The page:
• Does the operation make claims in its publications, for which there is no evidence?
  • Are fees relatively low, and seemingly unrelated to the true cost of providing legitimate education?
  • If in doubt about the legitimacy of an institution, check with the University Council of Jamaica.

How can I access the list of the accredited programmes and institutions?

On the homepage of the UCJ’s website, choose the “Registered Institutions” and “Accredited Programmes” buttons to search through our database.

What are the services offered by the UCJ?

The University Council of Jamaica functions essentially as an accrediting, awards and academic development body for degree, diploma and certificate programmes proposed and developed at approved higher education institutions. Its main functions are:

  • Development of Academic Standards
  • Registration of higher education institutions operating in Jamaica.
  • Accreditation of Academic programmes offered by local and overseas institutions operating in Jamaica.
  • Institutional Accreditation.
  • Evaluation of credentials, and credentials for CSME Certificate of Recognition.
  • Provision of Information concerning institutions and programmes offered locally, regionally and internationally.

What is a credential assessment?

The UCJ’s Credential assessment process determines:

  1. Whether a qualification gained abroad should be recognised for employment purposes or allows entry to higher education in Jamaica.
  2. Whether a qualification gained abroad may be accepted as comparable in standard to one gained through a locally accredited programme.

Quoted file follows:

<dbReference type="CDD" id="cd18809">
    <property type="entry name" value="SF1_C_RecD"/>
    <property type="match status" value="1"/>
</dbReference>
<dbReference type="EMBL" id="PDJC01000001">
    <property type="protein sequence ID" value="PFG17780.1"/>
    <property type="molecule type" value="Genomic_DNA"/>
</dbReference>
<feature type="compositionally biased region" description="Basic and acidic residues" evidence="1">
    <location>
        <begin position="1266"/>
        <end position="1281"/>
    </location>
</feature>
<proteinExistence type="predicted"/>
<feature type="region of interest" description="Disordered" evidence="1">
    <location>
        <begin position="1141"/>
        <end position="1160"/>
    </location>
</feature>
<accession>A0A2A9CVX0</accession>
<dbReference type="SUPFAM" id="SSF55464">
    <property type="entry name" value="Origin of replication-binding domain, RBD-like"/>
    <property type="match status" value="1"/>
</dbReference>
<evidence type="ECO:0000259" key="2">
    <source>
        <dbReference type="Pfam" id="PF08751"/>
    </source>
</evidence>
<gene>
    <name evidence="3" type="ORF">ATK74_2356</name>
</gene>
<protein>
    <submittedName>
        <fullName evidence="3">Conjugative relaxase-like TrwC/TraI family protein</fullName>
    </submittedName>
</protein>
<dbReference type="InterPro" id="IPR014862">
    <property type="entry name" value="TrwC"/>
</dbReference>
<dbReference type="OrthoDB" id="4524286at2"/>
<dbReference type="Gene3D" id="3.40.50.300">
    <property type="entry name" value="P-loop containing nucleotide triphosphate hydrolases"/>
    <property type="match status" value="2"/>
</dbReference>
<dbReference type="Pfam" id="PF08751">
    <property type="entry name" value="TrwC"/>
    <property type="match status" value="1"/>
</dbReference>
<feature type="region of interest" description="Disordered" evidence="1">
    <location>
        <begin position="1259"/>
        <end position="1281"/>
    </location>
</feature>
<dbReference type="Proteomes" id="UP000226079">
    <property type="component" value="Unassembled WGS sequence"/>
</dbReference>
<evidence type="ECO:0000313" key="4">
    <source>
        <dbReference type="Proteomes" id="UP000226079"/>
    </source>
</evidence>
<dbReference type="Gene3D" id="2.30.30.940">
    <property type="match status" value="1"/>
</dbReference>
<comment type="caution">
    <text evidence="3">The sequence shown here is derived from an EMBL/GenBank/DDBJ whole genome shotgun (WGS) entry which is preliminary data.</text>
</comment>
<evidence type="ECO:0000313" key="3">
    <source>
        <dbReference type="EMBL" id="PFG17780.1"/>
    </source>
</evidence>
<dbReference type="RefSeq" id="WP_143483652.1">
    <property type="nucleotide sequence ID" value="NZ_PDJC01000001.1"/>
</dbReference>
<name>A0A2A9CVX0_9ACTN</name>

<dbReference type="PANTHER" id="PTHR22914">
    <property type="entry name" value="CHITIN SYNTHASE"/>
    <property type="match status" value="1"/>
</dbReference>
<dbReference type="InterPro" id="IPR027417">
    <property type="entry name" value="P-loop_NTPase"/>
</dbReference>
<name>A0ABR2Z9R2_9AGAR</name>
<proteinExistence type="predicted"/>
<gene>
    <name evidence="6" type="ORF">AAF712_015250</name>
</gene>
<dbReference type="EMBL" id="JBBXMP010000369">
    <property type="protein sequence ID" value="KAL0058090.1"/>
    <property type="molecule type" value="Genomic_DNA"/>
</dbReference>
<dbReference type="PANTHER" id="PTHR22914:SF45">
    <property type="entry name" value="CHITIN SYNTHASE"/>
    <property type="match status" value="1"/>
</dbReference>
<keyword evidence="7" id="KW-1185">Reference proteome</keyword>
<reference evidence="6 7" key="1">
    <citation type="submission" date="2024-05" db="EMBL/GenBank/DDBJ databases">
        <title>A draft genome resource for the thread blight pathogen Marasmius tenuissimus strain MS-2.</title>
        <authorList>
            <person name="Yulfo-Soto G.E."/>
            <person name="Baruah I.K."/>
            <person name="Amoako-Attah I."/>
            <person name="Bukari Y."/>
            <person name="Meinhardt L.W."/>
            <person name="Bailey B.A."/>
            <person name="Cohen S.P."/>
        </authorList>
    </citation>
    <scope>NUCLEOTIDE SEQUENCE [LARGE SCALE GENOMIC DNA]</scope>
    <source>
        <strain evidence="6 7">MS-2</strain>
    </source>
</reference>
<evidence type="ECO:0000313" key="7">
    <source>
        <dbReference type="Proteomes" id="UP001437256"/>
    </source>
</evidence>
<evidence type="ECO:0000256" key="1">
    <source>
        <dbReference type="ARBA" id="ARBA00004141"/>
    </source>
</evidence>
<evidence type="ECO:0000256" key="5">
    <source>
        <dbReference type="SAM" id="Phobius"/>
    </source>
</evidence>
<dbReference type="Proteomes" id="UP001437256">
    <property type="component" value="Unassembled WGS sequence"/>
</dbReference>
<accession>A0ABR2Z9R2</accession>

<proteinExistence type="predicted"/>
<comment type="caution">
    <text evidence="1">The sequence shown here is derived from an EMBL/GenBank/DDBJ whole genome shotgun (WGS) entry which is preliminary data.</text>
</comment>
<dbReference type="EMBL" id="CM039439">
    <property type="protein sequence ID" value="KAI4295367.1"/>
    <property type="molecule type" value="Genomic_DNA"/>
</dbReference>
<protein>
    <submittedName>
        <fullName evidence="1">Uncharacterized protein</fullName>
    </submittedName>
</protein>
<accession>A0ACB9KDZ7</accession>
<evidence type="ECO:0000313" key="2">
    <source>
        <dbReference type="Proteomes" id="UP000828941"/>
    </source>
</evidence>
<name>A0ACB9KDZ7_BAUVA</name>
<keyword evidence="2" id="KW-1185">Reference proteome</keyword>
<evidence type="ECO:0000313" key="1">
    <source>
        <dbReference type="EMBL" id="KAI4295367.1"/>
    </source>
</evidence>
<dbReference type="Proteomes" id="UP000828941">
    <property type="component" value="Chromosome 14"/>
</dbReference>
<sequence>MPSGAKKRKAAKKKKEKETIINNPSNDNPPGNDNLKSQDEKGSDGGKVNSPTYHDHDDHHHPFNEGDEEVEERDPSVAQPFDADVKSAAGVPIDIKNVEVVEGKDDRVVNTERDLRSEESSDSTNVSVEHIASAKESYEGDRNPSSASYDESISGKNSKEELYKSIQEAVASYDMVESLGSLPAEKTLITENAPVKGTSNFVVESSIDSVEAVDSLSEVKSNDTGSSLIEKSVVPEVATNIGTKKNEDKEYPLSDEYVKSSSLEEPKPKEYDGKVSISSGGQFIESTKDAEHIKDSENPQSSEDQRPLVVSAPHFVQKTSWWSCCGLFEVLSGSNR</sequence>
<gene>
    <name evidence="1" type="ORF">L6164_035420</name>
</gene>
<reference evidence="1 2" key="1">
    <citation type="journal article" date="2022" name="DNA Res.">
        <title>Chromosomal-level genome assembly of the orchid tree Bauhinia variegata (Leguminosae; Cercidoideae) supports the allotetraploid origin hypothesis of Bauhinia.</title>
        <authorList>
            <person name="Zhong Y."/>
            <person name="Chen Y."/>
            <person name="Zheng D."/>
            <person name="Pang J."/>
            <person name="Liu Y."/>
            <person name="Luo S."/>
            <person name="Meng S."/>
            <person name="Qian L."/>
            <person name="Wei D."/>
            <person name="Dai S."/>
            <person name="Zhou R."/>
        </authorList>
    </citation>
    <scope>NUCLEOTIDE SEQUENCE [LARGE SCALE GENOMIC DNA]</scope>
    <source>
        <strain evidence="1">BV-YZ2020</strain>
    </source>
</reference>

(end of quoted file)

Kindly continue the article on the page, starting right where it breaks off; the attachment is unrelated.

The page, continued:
How do I choose an overseas university?

  1. The institution must be recognised/ accredited in its country by the competent authority (i.e. External Quality Assurance Agency) of the university.
  2. The programme of study must be accredited/ recognised by the competent authority in the country of the university.
  3. Conduct thorough research regarding:
    • The quality of education
    • Market reputation
    • Professional acceptability of qualification
    • The coverage of curriculum
    • Type and adequacy of student support
    • Admission requirements
  4. Ensure that the number of credits assigned to the programme are aligned to the minimum standards for the different levels, as outlined by the UCJ:
    • Associate = 60 credits (minimum 2 years of study)
    • Bachelors = 120 credits (minimum 4 years of study)
    • Masters = 30 credits (minimum 1 year full-time)
    • Postgraduate diploma = 30 credits (normally 1 year)
    • Doctoral – (minimum 3 years)

See additional information “Choosing programmes offered by overseas institutions” under the section “Credential Assessment” on our website.

I am presently pursuing my degree with a foreign institution, on completion how do I get my qualification recognised in Jamaica?

On return from study, the qualification obtained would be assessed by the UCJ against local standards for recognition in Jamaica. Recognition would normally be granted if there is not a substantial difference between the foreign qualification and local standards.

For credential assessment application guidelines please visit the link:

What happens after accreditation for past degree holders after accreditation is granted?

Accreditation by the UCJ is not retroactive.  This means that students who graduate prior to the effective date of accreditation of a programme of study will not automatically benefit from the accreditation status granted.  Students who graduate within 1-2 years prior to the effective date of accreditation may apply to the UCJ for an equivalence of their qualification to the accredited programme.  The decision to grant equivalence within 1-2 years is made if there is no substantial change to the curriculum and students’ learning experience.

The UCJ’s statement of equivalence signifies completion of a programme of study and that the programme, though completed prior to the accredited one, is considered comparable in standard in terms of length, content, and learning outcomes for the field of study.  In this way, the qualification conferred by the institution may be accepted for employment purposes and for the purpose of further education in the field of study.